Constance Bovier is a professional writer who divides her time between aviation topics and inspirational work. In Twelve Step recovery programs since 1981, she remains active in those fellowships while enjoying deep and meaningful involvement in a Christian community. She lives with her husband southeast of Houston where they are active members of Bay Harbour United Methodist Church. Connie's passion for spirituality and for encouraging the spiritual growth of others finds ample opportunity for expression in both the Twelve Step and church environments.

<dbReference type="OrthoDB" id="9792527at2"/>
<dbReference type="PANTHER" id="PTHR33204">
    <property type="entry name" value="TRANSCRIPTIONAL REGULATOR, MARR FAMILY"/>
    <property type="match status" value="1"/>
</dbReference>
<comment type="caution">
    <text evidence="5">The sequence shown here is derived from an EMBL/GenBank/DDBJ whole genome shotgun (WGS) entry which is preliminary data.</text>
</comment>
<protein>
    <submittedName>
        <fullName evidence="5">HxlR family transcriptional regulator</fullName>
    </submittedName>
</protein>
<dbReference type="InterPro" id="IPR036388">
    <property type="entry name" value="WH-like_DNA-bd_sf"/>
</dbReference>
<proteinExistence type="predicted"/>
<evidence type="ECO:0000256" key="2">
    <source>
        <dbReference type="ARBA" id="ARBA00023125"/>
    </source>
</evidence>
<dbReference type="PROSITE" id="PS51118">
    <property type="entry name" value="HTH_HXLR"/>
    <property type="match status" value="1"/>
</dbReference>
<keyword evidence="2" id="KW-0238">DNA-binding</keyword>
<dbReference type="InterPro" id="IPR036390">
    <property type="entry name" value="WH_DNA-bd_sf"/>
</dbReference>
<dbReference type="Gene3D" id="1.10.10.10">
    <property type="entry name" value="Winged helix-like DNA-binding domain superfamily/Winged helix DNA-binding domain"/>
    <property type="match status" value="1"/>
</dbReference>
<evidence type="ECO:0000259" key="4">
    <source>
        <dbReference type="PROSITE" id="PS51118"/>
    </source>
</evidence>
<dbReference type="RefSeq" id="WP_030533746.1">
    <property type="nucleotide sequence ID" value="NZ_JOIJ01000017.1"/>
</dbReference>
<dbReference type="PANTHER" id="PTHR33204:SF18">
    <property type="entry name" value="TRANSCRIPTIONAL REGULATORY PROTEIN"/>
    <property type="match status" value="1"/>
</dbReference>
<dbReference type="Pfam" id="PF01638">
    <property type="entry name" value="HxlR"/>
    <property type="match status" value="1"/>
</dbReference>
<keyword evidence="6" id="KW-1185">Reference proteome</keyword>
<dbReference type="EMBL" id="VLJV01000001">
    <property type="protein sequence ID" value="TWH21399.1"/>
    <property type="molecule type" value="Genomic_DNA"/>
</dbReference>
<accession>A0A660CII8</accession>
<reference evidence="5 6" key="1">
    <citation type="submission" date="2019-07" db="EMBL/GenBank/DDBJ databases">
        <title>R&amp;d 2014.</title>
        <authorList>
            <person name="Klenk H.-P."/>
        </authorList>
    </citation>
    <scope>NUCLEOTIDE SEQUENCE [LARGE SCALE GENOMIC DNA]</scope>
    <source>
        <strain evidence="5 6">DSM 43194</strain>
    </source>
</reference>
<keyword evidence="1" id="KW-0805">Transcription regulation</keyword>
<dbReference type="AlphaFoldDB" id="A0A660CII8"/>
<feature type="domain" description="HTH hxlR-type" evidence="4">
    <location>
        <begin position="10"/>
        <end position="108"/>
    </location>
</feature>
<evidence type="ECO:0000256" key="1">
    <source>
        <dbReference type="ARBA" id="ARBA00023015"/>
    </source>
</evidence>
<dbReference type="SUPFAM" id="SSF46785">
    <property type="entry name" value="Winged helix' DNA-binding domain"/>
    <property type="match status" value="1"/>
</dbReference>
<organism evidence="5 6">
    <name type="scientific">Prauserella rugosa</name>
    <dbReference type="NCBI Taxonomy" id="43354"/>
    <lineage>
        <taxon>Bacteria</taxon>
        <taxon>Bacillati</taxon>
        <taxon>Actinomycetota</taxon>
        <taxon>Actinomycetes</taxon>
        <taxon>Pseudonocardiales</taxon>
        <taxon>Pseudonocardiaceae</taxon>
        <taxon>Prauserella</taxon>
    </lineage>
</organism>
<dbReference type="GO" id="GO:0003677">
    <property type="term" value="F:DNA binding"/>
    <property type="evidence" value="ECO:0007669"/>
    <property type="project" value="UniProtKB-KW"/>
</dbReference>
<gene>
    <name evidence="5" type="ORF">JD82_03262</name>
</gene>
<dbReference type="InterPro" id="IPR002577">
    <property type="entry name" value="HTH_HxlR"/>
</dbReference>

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Product Details

  • ISBN-13: 9781591600008
  • Publisher: Xulon Press
  • Publication date: 3/1/2002
  • Pages: 200
  • Product dimensions: 0.46 (w) x 8.50 (h) x 5.50 (d)

First Chapter